Soon tiring of routine, in the late 1950s Jonsson was attracted by the chance of flying in the Congo for Sabena. He took his new wife and family to Kinshasa and alternated flying Dakotas around jungle airstrips with a contract to deliver pilgrims to Mecca. As the country slid towards chaos, the Prime Minister, Patrice Lumumba, chartered a Dakota to tour election meetings and Jonsson was ordered to be his personal pilot. In his second book, Lucky No 13 (1996), Jonsson recalled having to fly a DC4 to Brazzaville with a desperate overloading of passengers, who had scrambled aboard in panic as gunfire broke out. When flying in the Congo became impossible Jonsson returned to the North and flew ice patrols over the east Greenland coast.

He next flew in aid shipments to the starving people of Biafra in the Nigerian Civil War. Based at São Tome off the West African coast, he co-ordinated flights of DC6s and Lockheed Constellations which delivered food supplies for Nordchurchaid in a series of daring night flights to Uli in Biafra. Jonsson flew 413 of these missions at night, landing on a strip of road with primitive lighting which was only switched on at the last minute of the approach.

Apart from the dangers of such conditions he also had to contend with trigger-happy Biafran troops and a South African mercenary pilot working for the Nigerians, who attempted to bomb the airfield and stop the supplies. In 16 months Jonsson and his colleagues were able to import hundreds of tons of relief food.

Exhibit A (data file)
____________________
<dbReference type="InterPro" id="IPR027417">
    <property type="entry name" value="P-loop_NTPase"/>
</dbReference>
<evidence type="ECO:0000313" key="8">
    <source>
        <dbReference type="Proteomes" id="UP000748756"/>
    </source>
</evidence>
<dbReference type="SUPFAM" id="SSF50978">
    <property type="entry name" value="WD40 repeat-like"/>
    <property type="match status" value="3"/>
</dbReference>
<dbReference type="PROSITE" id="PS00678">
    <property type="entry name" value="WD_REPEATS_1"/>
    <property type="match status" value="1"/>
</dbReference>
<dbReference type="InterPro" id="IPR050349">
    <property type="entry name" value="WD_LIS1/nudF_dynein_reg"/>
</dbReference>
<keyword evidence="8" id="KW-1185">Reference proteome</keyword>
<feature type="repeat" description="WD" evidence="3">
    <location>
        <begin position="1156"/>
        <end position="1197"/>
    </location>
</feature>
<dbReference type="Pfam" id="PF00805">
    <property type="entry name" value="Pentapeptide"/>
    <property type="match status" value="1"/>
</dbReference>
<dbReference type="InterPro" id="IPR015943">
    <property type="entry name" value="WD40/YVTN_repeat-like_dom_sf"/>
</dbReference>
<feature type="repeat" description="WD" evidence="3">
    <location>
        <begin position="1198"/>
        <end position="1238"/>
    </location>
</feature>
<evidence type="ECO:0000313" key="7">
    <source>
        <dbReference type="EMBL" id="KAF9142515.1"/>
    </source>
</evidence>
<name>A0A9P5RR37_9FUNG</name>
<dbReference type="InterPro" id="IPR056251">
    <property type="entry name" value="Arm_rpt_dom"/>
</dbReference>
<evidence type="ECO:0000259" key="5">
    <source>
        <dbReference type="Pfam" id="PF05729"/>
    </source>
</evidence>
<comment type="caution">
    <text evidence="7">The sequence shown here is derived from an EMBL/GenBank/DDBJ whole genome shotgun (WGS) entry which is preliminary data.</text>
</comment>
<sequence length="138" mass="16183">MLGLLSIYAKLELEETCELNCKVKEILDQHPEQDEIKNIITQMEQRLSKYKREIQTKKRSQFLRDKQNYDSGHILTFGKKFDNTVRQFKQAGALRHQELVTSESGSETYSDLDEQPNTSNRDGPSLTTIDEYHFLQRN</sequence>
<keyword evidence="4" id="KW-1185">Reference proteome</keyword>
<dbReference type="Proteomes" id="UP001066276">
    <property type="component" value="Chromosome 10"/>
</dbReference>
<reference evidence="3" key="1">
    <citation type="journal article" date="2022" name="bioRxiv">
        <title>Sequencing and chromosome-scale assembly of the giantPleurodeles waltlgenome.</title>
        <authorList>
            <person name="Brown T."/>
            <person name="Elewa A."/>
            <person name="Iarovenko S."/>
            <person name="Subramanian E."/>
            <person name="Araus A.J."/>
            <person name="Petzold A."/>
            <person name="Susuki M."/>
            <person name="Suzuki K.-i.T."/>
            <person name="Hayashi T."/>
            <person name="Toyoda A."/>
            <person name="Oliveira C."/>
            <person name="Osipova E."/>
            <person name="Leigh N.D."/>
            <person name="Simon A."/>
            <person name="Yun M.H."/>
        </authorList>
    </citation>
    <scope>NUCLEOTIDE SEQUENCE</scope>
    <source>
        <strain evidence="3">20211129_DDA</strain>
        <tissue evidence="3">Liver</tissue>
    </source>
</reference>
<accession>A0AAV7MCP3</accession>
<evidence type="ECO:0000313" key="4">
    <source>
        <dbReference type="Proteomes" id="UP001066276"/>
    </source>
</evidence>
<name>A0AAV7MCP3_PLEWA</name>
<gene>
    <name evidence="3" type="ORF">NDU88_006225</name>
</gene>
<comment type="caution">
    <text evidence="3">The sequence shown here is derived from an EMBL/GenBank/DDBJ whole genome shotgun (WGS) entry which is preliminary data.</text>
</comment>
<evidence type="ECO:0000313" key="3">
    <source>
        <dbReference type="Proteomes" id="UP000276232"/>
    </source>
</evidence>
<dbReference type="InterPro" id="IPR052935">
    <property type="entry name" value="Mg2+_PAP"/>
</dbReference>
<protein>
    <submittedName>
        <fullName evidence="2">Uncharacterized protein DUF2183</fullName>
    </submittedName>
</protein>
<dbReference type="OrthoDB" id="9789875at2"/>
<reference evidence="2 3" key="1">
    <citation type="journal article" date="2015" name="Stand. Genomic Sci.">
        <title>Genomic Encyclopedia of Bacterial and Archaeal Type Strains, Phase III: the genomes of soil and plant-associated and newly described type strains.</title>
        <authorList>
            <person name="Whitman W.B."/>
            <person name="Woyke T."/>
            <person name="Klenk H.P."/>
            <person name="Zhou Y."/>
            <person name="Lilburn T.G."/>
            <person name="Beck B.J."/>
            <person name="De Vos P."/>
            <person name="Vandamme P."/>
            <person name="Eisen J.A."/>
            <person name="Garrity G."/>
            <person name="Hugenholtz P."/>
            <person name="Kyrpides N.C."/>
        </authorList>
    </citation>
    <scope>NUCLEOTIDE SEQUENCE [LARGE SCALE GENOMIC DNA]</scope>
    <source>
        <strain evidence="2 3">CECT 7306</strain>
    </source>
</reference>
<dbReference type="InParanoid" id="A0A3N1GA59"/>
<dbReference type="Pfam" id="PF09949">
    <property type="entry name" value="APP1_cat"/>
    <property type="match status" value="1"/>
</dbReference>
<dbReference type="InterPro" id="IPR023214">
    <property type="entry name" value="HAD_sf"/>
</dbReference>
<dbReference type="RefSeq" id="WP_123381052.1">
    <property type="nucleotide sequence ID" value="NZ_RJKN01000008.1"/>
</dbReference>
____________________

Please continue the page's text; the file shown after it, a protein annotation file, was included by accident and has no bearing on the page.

Towards the end of his career Jonsson converted to jets and flew jumbos for Cargolux in Luxembourg. When he retired after 47 years as a pilot, having logged 36,000 hours, he was able to devote more time to his third wife Katrin Thordardottir, and to fishing, watercolour painting and writing. Katrin died of cancer in 1994 at the age of 52. Jonsson is survived by six of his seven children.

Thorsteinn (Tony) Jonsson, DFM, fighter pilot and civil airline captain, was born on October 19, 1921. He died on December 30, 2001, aged 80.

14th Feb 2002, 14:12
Some story that JP. Some man!

15th Feb 2002, 13:11
I second that a very well put together short resume of a person who appears to have been very good at his task!

20th Feb 2002, 14:17
Sad to read of Tony Jonnson's death - for those in the UK, don't miss "Jesus Christ Airlines" on Channel 4 at 2005 on 23 Feb.,a film about the work of Joint Church Aid during the Biafran War. Also see the Feb. 2002 issue of Aeroplane Monthly for a feature on the making of the documentary. Finally can I recommend "Shadows : The Airlift and Airwar in Nigeria & Biafra" from the excellent Hikoki Publications. <a href="http://www.hikokiwarplanes.com" target="_blank">www.hikokiwarplanes.com</a>

20th Feb 2002, 17:37
I was lucky enough to have known Tony when he was at Cargolux, he was a true gentlemen in every sense of the word and a fine pilot.

For those who have not read it, 'Dancing in the Skys' is a must. It is still avaialble. Sadly I have not been able to locate a copy of 'Lucky No 13'. Anybody know where I can get hold of it???

Soar ever upward Tony, you will be missed by all who knew & respected you.

20th Feb 2002, 17:52
He was well respected here at CLX, sadly missed.